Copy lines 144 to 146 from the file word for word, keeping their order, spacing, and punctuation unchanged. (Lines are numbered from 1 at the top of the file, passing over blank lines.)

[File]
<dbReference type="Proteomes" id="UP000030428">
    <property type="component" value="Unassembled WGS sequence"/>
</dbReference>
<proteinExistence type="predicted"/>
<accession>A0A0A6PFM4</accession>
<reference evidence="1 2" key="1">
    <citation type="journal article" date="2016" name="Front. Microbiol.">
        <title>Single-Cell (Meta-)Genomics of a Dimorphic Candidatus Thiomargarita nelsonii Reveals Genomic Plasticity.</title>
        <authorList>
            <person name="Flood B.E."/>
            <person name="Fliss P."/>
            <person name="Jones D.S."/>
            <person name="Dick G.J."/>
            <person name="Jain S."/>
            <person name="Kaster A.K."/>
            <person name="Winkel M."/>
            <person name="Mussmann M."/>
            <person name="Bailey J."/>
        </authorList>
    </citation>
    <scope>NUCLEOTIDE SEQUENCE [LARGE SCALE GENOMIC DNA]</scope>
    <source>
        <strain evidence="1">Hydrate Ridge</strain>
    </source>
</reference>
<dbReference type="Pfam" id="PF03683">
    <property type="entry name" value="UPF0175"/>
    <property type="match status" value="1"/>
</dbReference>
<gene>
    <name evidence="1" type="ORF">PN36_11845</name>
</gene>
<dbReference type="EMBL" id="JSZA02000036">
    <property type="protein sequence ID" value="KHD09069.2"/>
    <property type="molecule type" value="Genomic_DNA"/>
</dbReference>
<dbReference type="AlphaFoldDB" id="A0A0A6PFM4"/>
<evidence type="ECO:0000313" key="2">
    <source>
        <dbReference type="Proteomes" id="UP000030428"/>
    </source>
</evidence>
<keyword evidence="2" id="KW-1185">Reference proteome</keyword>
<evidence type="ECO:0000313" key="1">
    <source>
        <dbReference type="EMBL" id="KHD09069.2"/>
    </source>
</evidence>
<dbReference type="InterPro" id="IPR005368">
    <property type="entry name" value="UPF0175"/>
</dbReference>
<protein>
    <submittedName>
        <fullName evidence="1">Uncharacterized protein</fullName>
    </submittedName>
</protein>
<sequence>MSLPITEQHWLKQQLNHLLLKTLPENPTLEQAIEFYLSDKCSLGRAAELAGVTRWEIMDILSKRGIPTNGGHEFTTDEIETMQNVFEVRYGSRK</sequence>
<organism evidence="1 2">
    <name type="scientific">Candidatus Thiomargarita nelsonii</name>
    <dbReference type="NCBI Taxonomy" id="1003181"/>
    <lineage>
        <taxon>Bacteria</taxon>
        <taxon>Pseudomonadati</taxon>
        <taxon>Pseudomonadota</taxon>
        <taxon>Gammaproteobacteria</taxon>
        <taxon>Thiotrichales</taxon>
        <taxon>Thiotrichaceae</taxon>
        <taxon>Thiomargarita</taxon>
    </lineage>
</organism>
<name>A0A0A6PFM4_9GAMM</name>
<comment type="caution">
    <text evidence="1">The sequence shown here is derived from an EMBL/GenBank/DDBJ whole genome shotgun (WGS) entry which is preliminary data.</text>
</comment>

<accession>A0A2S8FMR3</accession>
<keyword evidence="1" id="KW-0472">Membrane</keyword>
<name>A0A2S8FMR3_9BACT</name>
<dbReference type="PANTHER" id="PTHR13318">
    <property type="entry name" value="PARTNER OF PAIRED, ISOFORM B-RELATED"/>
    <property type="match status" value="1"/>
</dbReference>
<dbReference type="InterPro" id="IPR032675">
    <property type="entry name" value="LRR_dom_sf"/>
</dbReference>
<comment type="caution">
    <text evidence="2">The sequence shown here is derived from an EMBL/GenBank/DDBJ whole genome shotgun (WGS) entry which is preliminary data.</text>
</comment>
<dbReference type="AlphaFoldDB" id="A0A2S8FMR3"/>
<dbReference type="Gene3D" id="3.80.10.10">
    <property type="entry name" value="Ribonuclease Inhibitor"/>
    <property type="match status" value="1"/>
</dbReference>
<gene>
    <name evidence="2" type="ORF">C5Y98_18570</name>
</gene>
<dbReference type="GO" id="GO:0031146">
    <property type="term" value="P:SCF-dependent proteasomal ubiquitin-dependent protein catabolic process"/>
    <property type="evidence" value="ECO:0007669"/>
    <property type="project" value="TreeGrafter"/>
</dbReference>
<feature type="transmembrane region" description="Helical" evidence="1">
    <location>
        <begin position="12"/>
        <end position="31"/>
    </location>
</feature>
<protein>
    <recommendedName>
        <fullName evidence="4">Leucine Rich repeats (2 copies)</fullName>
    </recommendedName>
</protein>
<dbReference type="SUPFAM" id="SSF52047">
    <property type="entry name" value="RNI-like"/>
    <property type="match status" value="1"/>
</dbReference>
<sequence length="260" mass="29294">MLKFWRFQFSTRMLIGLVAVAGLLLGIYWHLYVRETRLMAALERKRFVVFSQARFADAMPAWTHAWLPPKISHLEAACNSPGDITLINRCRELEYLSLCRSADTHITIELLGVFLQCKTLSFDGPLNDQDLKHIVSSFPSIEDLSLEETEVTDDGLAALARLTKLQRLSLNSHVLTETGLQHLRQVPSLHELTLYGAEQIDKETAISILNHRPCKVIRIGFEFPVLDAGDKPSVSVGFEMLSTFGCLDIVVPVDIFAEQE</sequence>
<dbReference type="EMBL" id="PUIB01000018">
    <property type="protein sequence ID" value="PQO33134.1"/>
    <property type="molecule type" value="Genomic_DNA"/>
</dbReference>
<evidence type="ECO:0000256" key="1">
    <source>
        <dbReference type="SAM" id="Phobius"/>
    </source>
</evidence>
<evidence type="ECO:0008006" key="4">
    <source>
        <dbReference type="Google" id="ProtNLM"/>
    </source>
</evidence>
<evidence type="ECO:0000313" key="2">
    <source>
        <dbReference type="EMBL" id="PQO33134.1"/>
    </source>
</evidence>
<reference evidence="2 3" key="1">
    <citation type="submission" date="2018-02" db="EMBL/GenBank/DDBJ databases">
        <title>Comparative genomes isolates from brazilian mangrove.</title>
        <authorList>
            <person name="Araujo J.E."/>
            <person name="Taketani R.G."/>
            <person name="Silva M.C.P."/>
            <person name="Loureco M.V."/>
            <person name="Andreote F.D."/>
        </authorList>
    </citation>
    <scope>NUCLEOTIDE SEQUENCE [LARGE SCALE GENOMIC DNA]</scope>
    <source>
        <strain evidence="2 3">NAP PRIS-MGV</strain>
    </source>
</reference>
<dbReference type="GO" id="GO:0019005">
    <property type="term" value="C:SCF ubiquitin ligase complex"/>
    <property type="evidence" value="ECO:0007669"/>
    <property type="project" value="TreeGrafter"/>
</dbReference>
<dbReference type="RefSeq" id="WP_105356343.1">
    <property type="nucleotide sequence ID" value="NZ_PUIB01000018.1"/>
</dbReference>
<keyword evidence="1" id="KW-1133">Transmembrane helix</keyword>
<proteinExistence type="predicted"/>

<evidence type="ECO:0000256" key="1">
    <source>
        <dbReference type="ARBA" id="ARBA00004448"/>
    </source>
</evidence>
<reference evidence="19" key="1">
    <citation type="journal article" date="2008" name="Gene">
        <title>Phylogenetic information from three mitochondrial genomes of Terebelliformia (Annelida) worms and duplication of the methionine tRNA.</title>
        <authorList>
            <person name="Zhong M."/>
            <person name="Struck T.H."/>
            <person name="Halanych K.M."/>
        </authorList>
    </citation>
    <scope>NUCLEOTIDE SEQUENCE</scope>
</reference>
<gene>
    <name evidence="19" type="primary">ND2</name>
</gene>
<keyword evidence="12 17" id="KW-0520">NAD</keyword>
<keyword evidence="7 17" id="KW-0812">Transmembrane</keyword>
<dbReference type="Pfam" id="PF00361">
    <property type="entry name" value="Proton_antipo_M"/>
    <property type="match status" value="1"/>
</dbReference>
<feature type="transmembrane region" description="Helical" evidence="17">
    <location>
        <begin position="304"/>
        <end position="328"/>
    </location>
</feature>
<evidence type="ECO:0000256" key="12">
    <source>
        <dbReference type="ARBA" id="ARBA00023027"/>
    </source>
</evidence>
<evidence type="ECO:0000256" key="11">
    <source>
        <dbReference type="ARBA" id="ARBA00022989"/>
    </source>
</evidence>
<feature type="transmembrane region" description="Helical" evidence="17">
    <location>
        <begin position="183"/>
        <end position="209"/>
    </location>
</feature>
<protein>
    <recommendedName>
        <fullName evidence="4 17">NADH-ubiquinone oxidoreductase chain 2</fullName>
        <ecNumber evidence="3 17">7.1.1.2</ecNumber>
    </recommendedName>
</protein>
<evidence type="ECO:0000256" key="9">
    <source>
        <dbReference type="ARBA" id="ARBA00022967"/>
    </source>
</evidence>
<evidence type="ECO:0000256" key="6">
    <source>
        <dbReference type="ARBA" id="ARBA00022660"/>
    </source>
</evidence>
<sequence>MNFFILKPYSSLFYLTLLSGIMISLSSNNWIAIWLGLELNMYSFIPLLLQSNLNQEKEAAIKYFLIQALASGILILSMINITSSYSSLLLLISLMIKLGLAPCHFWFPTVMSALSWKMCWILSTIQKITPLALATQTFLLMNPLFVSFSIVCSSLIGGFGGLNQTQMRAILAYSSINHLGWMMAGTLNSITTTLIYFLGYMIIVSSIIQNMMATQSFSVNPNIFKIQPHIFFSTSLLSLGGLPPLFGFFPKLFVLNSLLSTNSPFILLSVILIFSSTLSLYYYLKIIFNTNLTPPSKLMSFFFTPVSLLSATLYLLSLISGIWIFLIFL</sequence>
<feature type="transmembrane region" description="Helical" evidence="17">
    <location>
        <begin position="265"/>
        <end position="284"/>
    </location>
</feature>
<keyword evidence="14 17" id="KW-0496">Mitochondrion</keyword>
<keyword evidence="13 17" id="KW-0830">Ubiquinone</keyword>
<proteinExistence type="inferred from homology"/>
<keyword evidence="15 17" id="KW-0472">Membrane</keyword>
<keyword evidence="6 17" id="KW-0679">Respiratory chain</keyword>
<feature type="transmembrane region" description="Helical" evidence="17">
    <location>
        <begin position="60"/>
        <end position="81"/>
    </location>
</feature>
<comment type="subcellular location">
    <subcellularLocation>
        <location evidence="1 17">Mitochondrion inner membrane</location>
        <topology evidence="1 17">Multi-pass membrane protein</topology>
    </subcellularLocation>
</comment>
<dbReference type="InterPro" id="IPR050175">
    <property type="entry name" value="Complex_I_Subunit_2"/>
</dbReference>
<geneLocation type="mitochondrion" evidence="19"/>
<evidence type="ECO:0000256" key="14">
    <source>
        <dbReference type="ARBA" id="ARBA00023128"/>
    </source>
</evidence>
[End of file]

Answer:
            <person name="Andreote F.D."/>
        </authorList>
    </citation>